OK, so would we have had the right to criticise the war collusion policies of the British Labour Party, of the German socialists, French, Italian, Belgian, Australian? Of course we would have had the right – and would have been correct to do so.
And another big example. The Shah of Persia was an ally of western imperialism and had a substantial repressive apparatus, including a huge secret service. In 1978/’79, a wide movement began to rise up against the Shah and his regime fell suprisingly quickly – so quickly that the CIA, who had their HQ for the Middle East in the country, were caught shredding their documents (many of which were pieced together again by Iranians).
There were a number of different interest groups but two important and very different ones were socialist activists, many of them students, on the one hand and Muslim fundamentalists on the other. When the Shah was overthrown, the latter group seized power and thereafter wiped out the socialists. I don’t know whether any mistakes were made by the socialists in their alliances or if anything could have been done to avoid the outcome. But if there were and if there was something, and we thought we knew what it was, would it not have been criminally negligent and uninternationalist of us not to have told them? And if necessary to have argued it with them? And would our criticism not also help others who might find themselves in similar situations now and in the future?
Now, let’s take a minute to look at the other side of the coin. A leader of the popular movement Podemos in the Spanish state recently made a public intervention in Colombian politics the nature of which need not concern us here. But in the course of that, he denounced the Basque armed group ETA and likened them to Latin American fascist murder squads. Was he entitled to do so?
No, he was not. He was entitled to criticise ETA armed actions but in the course of that he should have taken account of the fact that the state in which he lives had practiced fascist repression on ETA for nearly a decade before it took up arms and has never ceased its repression of the Basque people since 1939. He was not at all entitled to compare ETA to fascist murder squads.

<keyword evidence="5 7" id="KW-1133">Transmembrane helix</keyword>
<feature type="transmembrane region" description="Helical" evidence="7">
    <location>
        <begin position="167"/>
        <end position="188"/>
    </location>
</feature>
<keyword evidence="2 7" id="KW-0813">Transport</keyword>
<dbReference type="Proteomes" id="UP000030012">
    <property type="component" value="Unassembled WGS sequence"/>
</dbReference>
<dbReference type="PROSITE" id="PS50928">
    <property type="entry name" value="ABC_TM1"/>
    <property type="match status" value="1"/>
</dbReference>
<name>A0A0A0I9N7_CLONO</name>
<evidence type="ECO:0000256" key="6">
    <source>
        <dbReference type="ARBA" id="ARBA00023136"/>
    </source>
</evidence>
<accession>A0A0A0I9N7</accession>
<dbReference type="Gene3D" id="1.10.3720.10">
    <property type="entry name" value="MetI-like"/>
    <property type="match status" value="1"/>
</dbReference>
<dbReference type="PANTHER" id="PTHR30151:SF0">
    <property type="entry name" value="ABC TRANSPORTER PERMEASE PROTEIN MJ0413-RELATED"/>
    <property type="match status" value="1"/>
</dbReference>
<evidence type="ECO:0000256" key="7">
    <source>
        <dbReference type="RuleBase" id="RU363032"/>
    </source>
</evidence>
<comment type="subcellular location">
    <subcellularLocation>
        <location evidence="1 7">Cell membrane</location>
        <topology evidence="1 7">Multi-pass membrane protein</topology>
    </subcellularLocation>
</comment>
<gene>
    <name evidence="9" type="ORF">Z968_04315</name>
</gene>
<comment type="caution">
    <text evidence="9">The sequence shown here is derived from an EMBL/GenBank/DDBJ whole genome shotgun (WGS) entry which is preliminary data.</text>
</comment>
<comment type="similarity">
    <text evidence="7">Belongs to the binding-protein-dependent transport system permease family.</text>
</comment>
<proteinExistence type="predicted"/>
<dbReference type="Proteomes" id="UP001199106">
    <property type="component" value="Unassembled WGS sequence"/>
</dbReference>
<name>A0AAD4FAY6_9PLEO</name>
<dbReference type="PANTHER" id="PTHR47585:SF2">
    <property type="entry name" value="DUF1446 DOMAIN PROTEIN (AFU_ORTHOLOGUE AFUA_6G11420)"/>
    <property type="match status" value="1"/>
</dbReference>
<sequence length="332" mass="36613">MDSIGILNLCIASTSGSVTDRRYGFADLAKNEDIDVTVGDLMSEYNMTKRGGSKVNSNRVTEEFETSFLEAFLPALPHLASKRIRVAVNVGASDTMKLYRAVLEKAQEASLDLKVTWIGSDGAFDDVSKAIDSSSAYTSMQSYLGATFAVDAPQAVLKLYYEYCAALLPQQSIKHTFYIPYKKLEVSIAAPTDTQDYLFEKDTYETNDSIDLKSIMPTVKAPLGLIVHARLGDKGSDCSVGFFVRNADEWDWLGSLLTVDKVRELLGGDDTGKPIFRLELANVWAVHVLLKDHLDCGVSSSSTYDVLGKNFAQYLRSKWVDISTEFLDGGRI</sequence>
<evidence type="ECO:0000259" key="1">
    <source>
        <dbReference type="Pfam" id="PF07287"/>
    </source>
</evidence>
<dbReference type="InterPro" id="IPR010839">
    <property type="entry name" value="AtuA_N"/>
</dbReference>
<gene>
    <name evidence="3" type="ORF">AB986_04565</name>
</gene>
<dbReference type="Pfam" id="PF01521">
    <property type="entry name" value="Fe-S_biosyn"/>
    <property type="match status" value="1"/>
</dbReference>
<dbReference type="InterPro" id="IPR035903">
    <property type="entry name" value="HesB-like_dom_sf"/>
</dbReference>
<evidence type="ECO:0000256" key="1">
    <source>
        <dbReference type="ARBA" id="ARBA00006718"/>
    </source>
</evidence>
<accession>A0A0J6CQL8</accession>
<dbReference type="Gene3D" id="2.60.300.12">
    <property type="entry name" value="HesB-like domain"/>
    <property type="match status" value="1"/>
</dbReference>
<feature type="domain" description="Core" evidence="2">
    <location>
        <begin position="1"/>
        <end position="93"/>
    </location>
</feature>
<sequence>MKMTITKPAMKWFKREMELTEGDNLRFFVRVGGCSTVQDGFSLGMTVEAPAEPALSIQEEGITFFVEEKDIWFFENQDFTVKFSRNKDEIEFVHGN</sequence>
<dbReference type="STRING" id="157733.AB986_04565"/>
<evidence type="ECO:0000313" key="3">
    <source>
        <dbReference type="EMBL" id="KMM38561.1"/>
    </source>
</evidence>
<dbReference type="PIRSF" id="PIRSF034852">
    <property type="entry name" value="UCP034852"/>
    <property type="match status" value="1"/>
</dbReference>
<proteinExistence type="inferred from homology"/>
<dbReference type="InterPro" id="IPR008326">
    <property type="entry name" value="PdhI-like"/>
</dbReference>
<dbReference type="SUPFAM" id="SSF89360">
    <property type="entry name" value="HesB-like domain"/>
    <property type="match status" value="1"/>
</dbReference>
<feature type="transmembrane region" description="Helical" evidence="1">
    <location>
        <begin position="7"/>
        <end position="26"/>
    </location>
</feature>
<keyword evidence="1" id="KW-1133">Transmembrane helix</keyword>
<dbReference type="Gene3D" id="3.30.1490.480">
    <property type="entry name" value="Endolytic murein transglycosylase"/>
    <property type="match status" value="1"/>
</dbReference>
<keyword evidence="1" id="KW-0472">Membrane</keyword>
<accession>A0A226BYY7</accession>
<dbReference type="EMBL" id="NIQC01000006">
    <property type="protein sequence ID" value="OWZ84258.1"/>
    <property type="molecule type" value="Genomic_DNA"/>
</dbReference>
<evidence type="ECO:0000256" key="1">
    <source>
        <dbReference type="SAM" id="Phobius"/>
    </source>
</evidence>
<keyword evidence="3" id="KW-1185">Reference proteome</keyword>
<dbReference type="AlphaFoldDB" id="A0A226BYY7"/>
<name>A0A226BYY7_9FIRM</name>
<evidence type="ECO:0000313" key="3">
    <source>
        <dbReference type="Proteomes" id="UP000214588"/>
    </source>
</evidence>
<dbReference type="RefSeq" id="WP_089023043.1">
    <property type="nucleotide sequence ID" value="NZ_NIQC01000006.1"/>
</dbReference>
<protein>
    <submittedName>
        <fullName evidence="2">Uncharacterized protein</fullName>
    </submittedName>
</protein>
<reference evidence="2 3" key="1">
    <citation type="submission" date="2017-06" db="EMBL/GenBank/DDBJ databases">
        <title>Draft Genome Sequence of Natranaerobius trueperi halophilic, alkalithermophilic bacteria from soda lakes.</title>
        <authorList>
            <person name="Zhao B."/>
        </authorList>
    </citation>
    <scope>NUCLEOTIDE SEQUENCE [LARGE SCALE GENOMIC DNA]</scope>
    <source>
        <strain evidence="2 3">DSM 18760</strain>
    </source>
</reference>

During the recent 30-year war, was the Communist Party of Great Britain entitled to publicly criticise IRA bombings in Britain, a number of which killed and injured innocent civilians? Yes, it was. But it was not correct to join the right-wing chorus denouncing them as vile murderers. And with the right to criticise also came a duty of solidarity, to campaign for British withdrawal from Ireland, against repression of the Irish community in Britain and for decent prison conditions and repatriation for Irish republican prisoners in jails in Britain (and the score of politically-framed uninvolved Irish prisoners).
To its shame, the CPGB took the road of histrionic censure but without taking up its duty of solidarity, an internationalist duty more applicable to itself than to any others around the world, since its party is based in the very colonial state that was waging war in Ireland.
I take one last example. At a certain point during the South African people’s struggle against the white racist regime (a settler ruling class which was totally supported by imperialism) it emerged that some things were not quite right within the resistance movement and, as time went on, that they were a lot worse than “not quite right”. We began to hear rumours that Winnie Madzikela Mandela was a member of a corrupt clique that had brutalised and even murdered people within the movement. But Winnie had become an icon of the struggle – a strong, handsome, militant woman with a husband, a leader, decades in jail. And the struggle seemed to be entering a crucial phase so, not wanting to undermine that struggle, we said nothing. (When her husband, Nelson Mandela was released, he agreed to an investigation into Winnie’s clique and ended up divorcing her. However, she is still a member of the ANC’s national Executive).
Worse, in a way, were the rumours of concentration camps being run by the ANC’s armed wing Umkhonto we Sizwe in neighbouring countries which were jailing ANC dissidents, torturing and even killing them. But the struggle was at a high point …… and we didn’t want to undermine …..
Yes, beginning to sound familiar, isn’t it? Besides, for some of us, the source of these stories were Trotskyists and we didn’t trust their bona fides too much ….. But it turned out that there had been these camps and they had done the things that were rumoured …. and testimonies of some of those cases have now been documented in the Truth and Reconciliation hearings. What’s more, it seems that some of the people in the ANC leadership were not only aware of them but had a hand in setting them up.